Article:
Miriam Cutler: I come from a musical family but nobody was supposed to be [doing it] professionally, so it never even occurred to me to be a professional musician. I just played in bands and had a good time. [I] wrote songs, went to college. When I started, I thought, “Well, I’ll major in music because I love music,” but I hated [musical] theory and I changed my major my very first quarter. I changed to anthropology, but I still kept up my music. I played in ethnic bands and stuff, and I kind of got into playing in bands because I played clarinet among other things. But I was a folk dancer in high school [and] I always loved world music and we’re talking about the 1960s, so, it wasn’t well known back then. And so I was a folk dancer, and then they found out I played clarinet so they got me playing in the band. And I continued that in college and took anthropology. I was jamming with my friends and stuff, but then I became an activist, which all ties into how I ended up in documentaries. I was moving towards a career in either journalism or maybe being a civil rights lawyer or something like that and got very inspired by the women’s movement; it was the second wave. And so after college I was in three bands and one of them was the Mystic Knights of the Oingo Boingo. I had my own band and we did a lot of satirical comedy, you know? Political satire and stuff like that.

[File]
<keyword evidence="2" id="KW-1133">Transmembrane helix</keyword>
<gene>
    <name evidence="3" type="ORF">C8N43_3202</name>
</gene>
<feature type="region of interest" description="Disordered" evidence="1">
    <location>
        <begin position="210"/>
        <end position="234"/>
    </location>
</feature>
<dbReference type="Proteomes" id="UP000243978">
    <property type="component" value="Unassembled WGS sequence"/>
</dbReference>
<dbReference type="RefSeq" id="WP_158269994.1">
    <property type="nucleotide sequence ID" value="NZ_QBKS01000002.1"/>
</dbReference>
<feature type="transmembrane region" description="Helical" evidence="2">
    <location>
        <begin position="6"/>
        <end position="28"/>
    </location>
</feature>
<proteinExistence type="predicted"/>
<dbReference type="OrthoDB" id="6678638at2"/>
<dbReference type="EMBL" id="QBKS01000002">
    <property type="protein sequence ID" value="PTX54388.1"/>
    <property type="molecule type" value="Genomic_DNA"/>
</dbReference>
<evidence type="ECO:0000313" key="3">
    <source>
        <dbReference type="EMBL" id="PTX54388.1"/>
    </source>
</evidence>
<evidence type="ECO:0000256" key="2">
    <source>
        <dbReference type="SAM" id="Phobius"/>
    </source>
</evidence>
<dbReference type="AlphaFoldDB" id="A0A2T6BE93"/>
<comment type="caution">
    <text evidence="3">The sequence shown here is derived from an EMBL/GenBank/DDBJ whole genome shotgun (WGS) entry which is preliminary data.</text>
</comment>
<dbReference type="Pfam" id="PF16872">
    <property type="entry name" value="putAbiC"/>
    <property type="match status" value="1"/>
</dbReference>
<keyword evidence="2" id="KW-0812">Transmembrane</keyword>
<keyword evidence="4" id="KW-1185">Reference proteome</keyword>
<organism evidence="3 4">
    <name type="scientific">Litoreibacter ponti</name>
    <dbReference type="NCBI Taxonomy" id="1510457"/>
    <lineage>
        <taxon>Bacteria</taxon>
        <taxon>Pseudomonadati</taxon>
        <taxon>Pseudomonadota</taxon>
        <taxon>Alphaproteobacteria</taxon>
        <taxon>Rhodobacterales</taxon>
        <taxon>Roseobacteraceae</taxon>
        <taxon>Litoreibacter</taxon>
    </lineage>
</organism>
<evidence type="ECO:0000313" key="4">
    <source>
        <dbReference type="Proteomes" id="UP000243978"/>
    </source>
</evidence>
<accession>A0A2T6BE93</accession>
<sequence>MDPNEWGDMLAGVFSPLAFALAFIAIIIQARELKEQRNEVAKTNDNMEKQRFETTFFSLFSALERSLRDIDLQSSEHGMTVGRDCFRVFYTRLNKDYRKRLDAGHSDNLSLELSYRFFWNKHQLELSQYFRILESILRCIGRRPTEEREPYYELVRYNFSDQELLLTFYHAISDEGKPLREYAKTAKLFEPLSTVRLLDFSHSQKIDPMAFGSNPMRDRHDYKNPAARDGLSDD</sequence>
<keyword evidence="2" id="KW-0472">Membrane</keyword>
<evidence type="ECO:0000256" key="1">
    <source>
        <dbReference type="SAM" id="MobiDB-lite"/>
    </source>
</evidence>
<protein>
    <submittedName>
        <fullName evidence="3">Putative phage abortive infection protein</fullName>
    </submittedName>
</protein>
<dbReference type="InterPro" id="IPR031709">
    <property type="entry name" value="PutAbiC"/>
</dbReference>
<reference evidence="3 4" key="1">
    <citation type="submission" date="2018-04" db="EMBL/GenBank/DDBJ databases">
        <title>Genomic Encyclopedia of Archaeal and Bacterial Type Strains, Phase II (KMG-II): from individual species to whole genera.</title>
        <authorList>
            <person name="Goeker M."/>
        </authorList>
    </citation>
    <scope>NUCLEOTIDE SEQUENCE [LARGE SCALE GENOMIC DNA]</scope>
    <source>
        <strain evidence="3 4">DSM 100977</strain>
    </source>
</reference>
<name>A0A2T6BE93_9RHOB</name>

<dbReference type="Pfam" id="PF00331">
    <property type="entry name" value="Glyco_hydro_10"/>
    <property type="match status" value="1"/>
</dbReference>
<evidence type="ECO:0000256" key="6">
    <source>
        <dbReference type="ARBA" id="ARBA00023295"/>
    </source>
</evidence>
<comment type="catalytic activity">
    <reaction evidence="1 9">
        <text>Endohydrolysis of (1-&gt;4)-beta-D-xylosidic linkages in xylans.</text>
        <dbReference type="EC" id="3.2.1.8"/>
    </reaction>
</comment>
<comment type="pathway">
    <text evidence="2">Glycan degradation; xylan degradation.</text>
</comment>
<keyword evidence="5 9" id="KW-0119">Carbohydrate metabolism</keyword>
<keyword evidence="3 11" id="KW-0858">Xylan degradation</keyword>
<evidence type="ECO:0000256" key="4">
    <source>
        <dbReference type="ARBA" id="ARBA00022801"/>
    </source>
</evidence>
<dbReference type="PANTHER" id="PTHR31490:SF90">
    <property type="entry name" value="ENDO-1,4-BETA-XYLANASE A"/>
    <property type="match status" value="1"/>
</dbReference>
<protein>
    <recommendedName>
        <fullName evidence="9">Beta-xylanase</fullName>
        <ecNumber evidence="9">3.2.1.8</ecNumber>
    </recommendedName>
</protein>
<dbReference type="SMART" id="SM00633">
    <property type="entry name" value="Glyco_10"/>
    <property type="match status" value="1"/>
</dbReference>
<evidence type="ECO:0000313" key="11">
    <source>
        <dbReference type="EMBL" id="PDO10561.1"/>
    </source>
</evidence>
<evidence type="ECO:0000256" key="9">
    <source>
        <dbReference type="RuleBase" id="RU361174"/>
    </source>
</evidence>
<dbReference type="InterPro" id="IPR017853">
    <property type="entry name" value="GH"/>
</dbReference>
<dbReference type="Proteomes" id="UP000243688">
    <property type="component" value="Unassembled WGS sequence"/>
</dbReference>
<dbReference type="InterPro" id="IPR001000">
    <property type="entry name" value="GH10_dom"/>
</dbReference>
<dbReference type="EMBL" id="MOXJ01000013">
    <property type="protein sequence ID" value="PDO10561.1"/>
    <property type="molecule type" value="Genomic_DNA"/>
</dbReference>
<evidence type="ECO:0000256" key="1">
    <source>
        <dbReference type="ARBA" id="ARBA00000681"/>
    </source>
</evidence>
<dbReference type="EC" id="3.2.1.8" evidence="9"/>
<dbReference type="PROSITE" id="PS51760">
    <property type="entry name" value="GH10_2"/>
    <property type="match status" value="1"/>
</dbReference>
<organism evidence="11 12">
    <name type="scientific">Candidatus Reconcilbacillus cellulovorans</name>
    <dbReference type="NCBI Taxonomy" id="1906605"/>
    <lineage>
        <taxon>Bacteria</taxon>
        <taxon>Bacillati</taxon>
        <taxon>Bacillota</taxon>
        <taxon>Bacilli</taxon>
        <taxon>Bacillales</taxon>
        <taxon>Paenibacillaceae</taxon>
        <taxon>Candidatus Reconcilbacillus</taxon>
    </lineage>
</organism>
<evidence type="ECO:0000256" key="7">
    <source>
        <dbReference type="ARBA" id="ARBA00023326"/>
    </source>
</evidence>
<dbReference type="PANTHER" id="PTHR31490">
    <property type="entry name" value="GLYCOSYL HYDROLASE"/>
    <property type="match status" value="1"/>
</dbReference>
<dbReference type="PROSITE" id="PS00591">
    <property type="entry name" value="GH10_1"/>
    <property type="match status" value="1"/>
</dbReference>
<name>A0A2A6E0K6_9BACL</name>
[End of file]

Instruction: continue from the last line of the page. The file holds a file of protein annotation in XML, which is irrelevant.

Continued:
But Danny Elfman was scouting, he was taking over the band from his brother and he was looking for female musicians and somebody saw me in a club with my band, and so I got an audition and when I walked in, they just handed me a tenor sax and said, “Can you play this?” and I went, “Well, I’ve never played a tenor sax, but I played clarinet.” So I played it and then they sat me down [asked], “Can you do this?”